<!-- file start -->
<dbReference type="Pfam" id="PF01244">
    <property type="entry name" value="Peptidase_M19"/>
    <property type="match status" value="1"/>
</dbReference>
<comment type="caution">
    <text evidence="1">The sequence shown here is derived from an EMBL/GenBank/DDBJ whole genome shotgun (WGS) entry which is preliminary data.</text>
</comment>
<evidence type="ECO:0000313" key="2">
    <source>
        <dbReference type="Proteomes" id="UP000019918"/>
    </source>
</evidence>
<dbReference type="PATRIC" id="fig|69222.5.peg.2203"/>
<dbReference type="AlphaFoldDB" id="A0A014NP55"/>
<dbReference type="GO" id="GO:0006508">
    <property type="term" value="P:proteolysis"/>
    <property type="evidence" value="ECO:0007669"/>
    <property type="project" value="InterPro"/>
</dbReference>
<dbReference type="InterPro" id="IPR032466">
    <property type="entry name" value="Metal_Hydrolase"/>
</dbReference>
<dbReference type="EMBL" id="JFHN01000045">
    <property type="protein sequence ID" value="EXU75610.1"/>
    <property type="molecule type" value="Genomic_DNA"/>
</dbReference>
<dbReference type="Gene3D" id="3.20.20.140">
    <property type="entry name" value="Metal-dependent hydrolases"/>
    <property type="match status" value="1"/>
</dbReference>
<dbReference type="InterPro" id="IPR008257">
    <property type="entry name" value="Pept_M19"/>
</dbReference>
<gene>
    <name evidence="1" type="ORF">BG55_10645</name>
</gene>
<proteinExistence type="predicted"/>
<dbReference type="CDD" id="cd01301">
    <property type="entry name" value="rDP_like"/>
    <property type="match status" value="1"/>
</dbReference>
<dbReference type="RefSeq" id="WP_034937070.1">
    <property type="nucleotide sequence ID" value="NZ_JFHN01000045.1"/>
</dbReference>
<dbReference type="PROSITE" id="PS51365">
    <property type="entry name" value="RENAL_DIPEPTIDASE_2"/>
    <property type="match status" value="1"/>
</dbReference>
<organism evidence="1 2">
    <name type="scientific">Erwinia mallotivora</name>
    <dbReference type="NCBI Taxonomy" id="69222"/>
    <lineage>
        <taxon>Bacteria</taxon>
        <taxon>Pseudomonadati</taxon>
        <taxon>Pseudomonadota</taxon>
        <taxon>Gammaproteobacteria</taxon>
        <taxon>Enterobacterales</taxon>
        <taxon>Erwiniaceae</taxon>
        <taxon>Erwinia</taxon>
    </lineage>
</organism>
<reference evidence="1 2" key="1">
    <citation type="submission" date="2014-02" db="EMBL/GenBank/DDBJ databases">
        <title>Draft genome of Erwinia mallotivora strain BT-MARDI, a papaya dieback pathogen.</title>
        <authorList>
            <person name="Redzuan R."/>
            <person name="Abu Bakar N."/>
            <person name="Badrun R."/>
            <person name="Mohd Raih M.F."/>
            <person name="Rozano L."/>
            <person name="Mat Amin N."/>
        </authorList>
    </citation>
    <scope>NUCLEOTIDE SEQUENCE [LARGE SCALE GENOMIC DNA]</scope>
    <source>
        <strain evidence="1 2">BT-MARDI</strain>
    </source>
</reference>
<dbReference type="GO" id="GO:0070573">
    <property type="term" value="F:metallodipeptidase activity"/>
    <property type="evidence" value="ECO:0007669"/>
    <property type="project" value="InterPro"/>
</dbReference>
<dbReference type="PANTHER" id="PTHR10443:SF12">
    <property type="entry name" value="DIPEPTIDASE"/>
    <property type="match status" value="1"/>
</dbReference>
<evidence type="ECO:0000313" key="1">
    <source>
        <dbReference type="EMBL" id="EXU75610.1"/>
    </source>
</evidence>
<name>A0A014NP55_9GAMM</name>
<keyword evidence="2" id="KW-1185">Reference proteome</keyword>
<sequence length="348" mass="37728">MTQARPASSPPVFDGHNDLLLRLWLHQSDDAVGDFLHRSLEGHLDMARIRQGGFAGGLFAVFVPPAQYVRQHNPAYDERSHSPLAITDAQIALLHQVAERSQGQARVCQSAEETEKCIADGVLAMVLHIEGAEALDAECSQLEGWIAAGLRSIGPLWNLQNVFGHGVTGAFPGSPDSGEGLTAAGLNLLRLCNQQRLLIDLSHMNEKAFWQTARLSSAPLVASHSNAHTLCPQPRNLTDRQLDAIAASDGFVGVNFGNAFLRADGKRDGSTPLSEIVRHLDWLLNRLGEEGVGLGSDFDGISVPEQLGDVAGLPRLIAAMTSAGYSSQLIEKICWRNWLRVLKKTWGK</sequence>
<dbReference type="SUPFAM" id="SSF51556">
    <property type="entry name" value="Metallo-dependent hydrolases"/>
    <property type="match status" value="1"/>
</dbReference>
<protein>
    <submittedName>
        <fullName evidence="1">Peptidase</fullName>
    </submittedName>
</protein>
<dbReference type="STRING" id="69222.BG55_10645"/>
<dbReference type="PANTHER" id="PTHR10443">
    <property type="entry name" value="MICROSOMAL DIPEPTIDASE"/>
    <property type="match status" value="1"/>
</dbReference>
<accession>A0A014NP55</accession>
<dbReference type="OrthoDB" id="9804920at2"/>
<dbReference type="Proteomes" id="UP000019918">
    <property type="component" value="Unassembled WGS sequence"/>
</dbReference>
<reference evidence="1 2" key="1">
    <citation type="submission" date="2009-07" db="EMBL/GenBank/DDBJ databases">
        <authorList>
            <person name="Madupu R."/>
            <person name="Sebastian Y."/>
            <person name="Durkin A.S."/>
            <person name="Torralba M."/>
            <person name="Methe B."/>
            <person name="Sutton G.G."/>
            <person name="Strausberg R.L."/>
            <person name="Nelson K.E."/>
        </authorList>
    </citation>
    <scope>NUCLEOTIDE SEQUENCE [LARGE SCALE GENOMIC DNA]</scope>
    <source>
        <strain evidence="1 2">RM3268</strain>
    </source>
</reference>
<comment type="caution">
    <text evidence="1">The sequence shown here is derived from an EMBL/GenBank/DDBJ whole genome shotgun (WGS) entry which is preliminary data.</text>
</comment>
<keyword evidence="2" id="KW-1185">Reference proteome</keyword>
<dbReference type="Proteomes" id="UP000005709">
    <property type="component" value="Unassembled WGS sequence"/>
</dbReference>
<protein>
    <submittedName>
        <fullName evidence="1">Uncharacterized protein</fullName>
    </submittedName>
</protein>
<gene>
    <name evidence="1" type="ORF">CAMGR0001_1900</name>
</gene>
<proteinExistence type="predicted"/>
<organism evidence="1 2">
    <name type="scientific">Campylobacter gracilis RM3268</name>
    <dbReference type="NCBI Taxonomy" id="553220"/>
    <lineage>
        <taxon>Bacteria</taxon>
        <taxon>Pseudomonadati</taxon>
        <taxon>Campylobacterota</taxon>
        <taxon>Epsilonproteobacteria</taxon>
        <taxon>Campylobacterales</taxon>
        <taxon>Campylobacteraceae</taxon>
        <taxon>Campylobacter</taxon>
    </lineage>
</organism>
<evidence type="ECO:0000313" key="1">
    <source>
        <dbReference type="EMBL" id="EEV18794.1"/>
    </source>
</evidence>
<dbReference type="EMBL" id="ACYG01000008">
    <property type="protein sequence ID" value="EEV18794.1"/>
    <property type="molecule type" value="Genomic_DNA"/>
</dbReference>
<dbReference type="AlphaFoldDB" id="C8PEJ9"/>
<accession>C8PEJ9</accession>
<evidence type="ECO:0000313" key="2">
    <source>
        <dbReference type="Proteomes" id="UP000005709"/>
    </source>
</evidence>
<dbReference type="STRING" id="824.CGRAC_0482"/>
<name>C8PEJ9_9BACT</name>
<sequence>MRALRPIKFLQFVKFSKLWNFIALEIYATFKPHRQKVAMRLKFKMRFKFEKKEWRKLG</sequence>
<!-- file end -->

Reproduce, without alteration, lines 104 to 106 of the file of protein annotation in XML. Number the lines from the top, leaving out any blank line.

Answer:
</protein>
<dbReference type="STRING" id="69222.BG55_10645"/>
<dbReference type="PANTHER" id="PTHR10443">